The most important thing the Ducks ensured by keeping puck in their offensive zone? They kept pucks off Bernier.

The Ducks were finally rewarded for their hard work at the 4:45 mark of the second period courtesy of Ondrej Kase‘s (Getzlaf and Sami Vatanen) wrister on a gaping cage due to Rinne blocking a previous shot at the near post.

With the comeback halfway complete, Anaheim looked to be well on its way to forcing a Game 7 at the Pond – but that was before Sissons (Aberg and Filip Forsberg) squeezed a backhanded shot between Bernier’s wickets to reclaim a two-goal lead for the Preds.

But the Ducks weren’t dead yet. Only two minutes after Aberg’s tally, Chris Wagner (Nicolas Kerdiles and Antoine Vermette) bounced a wrister off Rinne’s head to pull Anaheim back within a goal, and Cam Fowler (Vatanen) leveled the game at three-all 8:52 into the third period.

Fowler’s goal was not without controversy though, as Rinne felt Corey Perry‘s screen was a little too snug. Though Peter Laviolette challenged the play, but the referees sided with the Ducks and decided that Perry did not interfere with the netminder.

But whether the goal counted or not didn’t matter, the Ducks could not find a fourth marker. Unfortunately for them, the Predators could – and what a series-winner it was.

After receiving a pass from Calle Jarnkrok in the neutral zone, Sissons flew up the near boards into his offensive zone. Fowler ripped the puck off Sissons’ stick, but Jarnkrok was following close enough behind to maintain Nashville’s possession in the near slot. Once Jarnkrok saw Bernier had committed to sealing the near post, he crossed a pass to Sissons, who completed his hat trick with a nasty top shelf wrister.

As the clock was winding down and the Ducks still trailed by a tally, Carlyle was forced to pull Bernier for the extra attacker to try to continue his club’s season with 2:33 remaining in regulation. Forsberg (Vernon Fiddler) took advantage only 11 seconds later to set off the loudest cheers Bridgestone Arena had ever heard.

Watson (Ryan Ellis) tacked on yet another empty netter with 1:34 remaining in the game to set the final 6-3 score.

Regardless of the Predators’ opponent, they’ll be on the road for Games 1 and 2 of the Stanley Cup Finals. Puck drop for the series opener is scheduled for Monday, May 29. Though a starting time has yet to be announced, it is expected to be at 8 p.m. Eastern time.

Stanley Cup Playoffs: Conference Finals – May 14

 

Nashville Predators at Anaheim Ducks – Game 2

With a 5-3 victory at the Honda Center Sunday, Anaheim leveled its Western Finals series against the Predators at 1-1.

Three goals is all the Predators needed to beat Anaheim in Game 1. In Game 2, both clubs had already reached that mark by the 30:41 mark.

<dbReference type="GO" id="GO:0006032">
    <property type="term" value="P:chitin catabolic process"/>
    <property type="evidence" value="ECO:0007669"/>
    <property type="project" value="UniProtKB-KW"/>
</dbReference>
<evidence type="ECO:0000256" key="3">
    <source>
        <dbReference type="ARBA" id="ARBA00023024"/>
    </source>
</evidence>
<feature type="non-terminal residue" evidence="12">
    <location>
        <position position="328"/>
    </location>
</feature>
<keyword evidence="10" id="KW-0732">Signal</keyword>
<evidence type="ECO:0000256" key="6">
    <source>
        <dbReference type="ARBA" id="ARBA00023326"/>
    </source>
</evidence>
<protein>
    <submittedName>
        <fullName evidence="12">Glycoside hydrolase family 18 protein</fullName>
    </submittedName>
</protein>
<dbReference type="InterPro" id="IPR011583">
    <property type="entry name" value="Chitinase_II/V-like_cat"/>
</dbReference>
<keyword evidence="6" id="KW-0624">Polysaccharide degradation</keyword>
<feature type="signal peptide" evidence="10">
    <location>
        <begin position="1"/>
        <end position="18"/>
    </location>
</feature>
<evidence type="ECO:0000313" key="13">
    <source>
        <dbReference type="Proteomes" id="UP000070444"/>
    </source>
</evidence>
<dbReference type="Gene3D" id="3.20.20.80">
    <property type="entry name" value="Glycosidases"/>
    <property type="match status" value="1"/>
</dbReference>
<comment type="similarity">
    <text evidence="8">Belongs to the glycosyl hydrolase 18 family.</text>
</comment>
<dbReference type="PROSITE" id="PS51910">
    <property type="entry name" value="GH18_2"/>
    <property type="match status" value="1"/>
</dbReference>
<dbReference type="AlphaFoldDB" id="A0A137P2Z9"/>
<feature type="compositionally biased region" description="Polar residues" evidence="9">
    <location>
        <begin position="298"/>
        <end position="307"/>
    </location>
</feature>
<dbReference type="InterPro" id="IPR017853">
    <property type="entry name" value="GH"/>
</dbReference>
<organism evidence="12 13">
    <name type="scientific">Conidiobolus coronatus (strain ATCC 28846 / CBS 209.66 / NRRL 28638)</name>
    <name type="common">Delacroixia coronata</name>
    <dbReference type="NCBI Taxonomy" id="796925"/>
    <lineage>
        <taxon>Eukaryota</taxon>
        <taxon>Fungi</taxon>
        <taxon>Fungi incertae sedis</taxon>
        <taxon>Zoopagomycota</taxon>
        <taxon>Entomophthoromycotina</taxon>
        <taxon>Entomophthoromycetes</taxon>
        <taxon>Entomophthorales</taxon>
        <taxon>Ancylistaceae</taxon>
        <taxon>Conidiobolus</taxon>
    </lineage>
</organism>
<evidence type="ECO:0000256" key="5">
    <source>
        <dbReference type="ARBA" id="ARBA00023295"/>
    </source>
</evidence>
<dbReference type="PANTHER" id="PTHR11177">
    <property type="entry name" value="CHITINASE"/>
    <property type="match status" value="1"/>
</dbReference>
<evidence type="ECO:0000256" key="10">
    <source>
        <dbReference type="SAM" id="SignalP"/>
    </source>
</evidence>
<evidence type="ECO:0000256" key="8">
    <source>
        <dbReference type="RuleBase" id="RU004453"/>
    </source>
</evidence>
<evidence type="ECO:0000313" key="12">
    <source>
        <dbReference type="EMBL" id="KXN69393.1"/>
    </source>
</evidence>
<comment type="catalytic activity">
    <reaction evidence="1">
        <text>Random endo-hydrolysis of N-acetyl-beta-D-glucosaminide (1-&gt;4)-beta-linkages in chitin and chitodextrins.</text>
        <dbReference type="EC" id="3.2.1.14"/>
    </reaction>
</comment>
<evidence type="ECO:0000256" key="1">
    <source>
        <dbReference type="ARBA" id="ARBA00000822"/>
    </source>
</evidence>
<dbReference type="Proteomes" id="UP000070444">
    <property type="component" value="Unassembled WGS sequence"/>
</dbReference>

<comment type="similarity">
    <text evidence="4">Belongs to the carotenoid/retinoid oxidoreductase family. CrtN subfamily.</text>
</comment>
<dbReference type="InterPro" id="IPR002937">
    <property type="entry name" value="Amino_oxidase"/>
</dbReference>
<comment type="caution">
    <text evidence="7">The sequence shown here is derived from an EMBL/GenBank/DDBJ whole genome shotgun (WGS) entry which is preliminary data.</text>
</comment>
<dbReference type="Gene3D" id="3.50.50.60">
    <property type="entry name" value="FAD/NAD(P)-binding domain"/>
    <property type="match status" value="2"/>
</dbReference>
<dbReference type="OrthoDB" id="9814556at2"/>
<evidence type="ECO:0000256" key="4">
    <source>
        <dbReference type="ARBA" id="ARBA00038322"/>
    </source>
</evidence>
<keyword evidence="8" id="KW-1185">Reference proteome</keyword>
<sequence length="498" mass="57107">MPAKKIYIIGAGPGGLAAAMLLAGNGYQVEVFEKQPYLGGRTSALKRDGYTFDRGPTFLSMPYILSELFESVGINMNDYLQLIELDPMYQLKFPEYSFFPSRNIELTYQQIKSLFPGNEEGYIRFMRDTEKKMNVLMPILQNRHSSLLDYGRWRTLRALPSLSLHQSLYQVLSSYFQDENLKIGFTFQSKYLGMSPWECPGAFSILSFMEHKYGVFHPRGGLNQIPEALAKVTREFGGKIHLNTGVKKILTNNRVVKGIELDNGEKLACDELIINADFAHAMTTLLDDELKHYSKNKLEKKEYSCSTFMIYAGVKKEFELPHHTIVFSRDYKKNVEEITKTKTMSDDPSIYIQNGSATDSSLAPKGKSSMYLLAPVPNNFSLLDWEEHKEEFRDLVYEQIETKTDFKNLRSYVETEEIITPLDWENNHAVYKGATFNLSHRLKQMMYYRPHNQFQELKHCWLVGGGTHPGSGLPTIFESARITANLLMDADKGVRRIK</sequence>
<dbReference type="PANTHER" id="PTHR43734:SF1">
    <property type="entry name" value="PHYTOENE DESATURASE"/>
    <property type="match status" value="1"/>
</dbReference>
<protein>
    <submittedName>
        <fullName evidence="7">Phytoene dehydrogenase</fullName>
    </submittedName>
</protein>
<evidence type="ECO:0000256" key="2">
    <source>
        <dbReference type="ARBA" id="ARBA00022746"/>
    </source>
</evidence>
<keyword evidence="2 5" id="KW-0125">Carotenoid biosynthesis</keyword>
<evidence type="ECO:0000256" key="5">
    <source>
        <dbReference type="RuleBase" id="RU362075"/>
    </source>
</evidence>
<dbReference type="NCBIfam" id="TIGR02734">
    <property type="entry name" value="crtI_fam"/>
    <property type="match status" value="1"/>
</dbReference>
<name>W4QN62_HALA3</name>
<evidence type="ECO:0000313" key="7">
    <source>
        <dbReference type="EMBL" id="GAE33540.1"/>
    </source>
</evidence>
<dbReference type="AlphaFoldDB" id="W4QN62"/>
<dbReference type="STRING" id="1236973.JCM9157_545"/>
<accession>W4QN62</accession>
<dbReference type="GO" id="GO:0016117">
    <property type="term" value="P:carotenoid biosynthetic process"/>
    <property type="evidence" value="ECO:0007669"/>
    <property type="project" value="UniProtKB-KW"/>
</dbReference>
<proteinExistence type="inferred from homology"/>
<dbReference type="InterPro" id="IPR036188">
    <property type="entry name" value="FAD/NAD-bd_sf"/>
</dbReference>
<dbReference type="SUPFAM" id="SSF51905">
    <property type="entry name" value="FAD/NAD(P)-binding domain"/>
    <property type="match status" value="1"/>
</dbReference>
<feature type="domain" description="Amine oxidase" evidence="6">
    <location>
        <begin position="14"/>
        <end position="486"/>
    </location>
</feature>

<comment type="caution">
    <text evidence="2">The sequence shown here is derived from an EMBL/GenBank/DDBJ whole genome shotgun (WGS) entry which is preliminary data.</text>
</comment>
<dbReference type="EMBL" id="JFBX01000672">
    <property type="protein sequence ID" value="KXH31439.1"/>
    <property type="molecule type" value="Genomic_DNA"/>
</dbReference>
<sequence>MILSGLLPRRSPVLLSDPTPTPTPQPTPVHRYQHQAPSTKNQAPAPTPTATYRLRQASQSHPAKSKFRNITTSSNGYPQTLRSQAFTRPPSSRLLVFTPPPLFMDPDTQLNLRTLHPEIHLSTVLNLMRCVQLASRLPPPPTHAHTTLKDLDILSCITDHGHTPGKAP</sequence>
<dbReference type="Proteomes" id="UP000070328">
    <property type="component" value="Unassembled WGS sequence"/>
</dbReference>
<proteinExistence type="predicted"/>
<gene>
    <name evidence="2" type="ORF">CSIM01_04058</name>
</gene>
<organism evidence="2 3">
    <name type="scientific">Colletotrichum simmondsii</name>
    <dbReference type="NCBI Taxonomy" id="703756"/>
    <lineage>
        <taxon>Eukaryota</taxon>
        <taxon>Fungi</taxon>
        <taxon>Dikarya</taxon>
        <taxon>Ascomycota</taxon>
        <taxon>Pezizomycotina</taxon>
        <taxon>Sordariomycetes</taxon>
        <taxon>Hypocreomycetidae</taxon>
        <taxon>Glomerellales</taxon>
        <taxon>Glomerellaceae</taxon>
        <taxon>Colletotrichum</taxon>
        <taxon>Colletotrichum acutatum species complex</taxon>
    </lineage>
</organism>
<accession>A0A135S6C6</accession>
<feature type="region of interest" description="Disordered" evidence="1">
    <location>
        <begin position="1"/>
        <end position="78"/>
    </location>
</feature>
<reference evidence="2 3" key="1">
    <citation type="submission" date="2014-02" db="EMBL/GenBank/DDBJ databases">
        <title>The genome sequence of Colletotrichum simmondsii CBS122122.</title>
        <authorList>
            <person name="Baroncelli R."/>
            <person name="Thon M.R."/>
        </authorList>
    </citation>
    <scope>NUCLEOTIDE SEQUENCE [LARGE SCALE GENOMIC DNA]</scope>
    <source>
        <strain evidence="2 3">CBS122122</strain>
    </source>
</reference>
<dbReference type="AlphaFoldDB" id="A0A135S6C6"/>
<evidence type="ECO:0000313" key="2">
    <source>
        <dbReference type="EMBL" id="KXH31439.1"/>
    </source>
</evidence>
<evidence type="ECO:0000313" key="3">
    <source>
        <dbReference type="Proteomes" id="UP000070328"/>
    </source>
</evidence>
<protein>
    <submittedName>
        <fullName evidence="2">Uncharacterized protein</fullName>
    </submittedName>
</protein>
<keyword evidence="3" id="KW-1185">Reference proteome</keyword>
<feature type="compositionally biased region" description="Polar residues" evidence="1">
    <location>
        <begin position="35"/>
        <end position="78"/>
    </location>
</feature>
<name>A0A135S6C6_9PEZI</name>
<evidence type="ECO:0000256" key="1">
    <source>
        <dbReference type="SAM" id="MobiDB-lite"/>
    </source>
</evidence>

First it was the Predators with a two-goal surge. Ryan Johansen (Third Star of the Game Viktor Arvidsson and Roman Josi) was the first to score, burying a wrist shot 4:18 into the contest. James Neal (Johansen and Mattias Ekholm) followed that up 4:14 later with a backhanded power play shot to set the score at 2-0.

Next up was an Anaheim attack, though it was split in half by the first intermission. Second Star Sami Vatanen (Ryan Getzlaf and Ryan Kesler) got the Ducks on the board with one minute remaining in the first period, followed by Jakob Silfverberg (Rickard Rakell and Cam Fowler) only 39 seconds into the middle frame.

Vatanen’s marker was a special one not only because it leveled the game at two-all and was his first postseason goal since last year’s series with the Preds, but also because it was the Ducks’ first power play goal in their last 22 attempts.

The Predators once again took the lead 7:59 into the second period thanks to a Filip Forsberg (Arvidsson) wrap-around offering, but First Star Ondrej Kase (Shea Theodore and Josh Manson) leveled the game at three-all only 2:42 later.

Neither John Gibson (.909 save percentage) nor Pekka Rinne (.846 save percentage) would yield a goal in the third period, which proved to be a major problem for Nashville considering Nick Ritchie‘s (Getzlaf and Brandon Montour) tally with 2:53 remaining in the second period.

The play started when Montour passed from the near point of his defensive zone to Getzlaf at center ice. The captain one-touched his bank pass off the near boards to the eventual goalscorer, who took possession in the face-off circle to Rinne’s right. Ritchie ripped an impressive snap shot over the goaltender’s stick shoulder for what proved to be the youngster’s second game-winning playoff goal of his career.

Through Rinne was pulled for the extra attacker with 2:08 remaining in regulation, the Predators still couldn’t manage a goal to level the game. Antoine Vermette (Getzlaf and Fowler) made sure to make Rinne pay for vacating his post by burying a wrister with 44 seconds remaining to ensure the Ducks’ victory.

After a four hour flight to Nashville (yet six hours according to a clock due to time zones), Game 3 in the now best-of-five will be played Tuesday at 8 p.m. Eastern time at Bridgestone Arena. Though American viewers are limited to NBCSN, Canada is being serviced by CBC, SN and TVAS.